Lowland Scots/Lesson03

Lesson Three: Advanced numbers, Plurals, and Interrogatives

Numbers edit

Here is a list of more advanced numbers; thirty1 thirty fowerty forty fifty fifty saxty sixty seiventy seventy aichty eighty hunder hundred thoosand thousand

Ordinal, Cardinal edit

Numbers like "ane", "twa", and "three" are cardinal numbers, and that means that they are a generalized kind of number used to denote the size of a set. That's what you've learned so far. Ordinal numbers, however are another type of number used to accommodate infinite sequences and to classify sets with certain kinds of order structures on them. In English, Cardinal numbers would be "first", "second", and "third", though most numbers have "-th" added to them. In Scots, you generally add a "-t" to the end of the word, like so.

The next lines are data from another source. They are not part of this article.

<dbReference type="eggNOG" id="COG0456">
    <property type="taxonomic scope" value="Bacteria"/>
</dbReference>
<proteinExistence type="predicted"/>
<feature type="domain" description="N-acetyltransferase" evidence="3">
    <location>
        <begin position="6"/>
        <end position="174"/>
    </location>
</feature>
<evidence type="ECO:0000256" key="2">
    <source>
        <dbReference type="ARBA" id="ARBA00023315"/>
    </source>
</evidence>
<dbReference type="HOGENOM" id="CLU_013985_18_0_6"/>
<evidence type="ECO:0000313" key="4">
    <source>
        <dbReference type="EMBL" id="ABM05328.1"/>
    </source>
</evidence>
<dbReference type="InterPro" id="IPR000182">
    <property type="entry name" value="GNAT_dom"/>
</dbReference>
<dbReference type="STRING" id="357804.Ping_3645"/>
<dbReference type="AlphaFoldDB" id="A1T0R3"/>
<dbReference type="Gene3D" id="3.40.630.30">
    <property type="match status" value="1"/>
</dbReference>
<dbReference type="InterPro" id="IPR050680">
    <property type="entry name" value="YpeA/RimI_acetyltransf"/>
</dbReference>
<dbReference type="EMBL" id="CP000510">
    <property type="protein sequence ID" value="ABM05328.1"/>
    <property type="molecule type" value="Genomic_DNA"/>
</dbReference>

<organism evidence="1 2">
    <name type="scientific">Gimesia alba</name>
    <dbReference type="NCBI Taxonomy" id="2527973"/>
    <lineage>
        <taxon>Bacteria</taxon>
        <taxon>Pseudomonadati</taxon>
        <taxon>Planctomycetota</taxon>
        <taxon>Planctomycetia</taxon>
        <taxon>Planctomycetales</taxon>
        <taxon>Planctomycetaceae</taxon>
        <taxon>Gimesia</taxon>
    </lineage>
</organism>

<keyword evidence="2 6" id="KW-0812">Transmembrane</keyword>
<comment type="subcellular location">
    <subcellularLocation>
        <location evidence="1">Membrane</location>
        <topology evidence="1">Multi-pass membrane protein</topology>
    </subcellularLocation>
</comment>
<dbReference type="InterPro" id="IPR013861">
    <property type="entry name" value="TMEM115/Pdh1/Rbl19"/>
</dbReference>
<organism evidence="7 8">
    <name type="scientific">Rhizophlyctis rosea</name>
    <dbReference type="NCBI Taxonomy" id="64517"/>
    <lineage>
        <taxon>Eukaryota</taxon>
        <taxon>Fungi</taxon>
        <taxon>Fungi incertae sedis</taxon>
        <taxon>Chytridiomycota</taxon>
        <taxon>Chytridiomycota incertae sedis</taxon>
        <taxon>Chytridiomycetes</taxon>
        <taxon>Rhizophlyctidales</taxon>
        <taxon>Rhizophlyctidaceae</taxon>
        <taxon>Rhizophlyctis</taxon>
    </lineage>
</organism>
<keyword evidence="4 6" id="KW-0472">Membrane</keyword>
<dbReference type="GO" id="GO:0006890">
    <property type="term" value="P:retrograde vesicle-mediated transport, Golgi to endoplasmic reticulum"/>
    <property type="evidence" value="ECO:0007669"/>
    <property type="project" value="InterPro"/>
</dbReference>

• Scots: seicont, fowert, fift, saxt, seivent.
  • English: second, fourth, fifth, sixth, seventh.

Notice how "first" and "third" weren't included in that list. That's because they are irregular like in English. In Scots, "first" is "first", or sometimes "foremaist", and "third" is "thrid" or "third".

  • 1: Also "thritty".

Plural form edit

Plural is when the word becomes more than one. In English, the plural form is usually "-(e)s". In Lowland Scots, nouns usually form their plural by adding "-(e)s" to the end of a word, but some irregular plurals occur. For example; "ee"/"een" ("eye"/"eyes"), "cauf"/"caur" ("calf"/"calves"), "horse"/"horse" ("horse"/"horses"), "cou"/"kye" ("cow"/"cows"), "shae"/"shuin" ("shoe"/"shoes"). Nouns of measure and quantity unchanged in the plural. Words include, "fower fit" ("four feet"), "twa mile" ("two miles"), "five pund" ("five pounds"), "three hunderwecht" ("three hundredweight"). Regular plurals include "laifs" ("loaves"), "leafs" ("leaves"), "shelfs" ("shelves") and "wifes" ("wives"), etc.

Interrogatives edit

  • wha who
  • whit what
  • hou how
  • why why
  • whilk which
  • whaur where
  • whan when

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